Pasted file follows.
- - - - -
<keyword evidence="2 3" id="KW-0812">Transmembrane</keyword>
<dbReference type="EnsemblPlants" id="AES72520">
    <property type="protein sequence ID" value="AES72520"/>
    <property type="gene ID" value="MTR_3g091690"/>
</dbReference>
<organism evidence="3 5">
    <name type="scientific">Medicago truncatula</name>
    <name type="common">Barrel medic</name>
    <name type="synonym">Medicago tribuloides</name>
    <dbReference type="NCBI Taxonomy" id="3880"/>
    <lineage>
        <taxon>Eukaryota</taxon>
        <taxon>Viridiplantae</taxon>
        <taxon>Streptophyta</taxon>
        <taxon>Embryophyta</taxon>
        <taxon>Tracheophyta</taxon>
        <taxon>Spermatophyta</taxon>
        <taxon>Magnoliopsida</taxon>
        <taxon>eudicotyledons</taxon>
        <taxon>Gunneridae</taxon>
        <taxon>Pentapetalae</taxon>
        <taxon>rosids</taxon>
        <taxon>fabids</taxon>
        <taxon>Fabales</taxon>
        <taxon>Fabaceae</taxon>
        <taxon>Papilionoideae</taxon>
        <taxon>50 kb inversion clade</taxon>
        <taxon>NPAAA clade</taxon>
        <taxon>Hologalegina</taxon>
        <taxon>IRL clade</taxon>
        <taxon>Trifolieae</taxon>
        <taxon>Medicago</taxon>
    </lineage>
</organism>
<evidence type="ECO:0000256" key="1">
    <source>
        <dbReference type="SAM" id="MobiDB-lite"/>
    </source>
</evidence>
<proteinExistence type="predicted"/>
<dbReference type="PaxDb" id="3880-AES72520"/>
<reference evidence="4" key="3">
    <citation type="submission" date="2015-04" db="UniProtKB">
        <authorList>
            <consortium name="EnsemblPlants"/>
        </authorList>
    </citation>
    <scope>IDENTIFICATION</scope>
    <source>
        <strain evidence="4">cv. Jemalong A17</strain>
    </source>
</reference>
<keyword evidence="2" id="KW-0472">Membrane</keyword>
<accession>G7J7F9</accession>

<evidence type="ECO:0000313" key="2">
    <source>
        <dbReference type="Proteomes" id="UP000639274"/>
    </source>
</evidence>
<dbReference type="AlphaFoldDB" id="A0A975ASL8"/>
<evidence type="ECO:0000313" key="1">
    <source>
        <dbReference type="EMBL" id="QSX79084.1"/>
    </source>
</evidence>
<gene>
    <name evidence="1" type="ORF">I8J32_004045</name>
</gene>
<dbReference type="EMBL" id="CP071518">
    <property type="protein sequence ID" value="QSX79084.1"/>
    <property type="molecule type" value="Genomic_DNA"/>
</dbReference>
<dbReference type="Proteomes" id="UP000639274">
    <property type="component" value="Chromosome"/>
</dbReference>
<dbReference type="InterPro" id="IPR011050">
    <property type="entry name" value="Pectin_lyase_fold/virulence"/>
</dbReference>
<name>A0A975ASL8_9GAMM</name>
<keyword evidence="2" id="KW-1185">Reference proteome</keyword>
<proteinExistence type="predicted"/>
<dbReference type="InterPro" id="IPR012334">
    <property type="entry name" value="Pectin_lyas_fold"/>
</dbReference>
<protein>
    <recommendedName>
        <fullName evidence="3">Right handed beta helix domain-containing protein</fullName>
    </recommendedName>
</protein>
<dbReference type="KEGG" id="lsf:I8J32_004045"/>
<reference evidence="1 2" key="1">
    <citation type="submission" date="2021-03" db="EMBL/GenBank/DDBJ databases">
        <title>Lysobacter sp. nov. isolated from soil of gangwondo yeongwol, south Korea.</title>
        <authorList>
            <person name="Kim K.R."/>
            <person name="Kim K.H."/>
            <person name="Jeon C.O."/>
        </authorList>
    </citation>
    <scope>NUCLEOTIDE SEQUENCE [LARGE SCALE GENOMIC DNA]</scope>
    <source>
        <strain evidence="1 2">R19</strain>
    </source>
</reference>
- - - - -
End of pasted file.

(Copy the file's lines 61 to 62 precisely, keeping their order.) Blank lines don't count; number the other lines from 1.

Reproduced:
<evidence type="ECO:0000313" key="1">
    <source>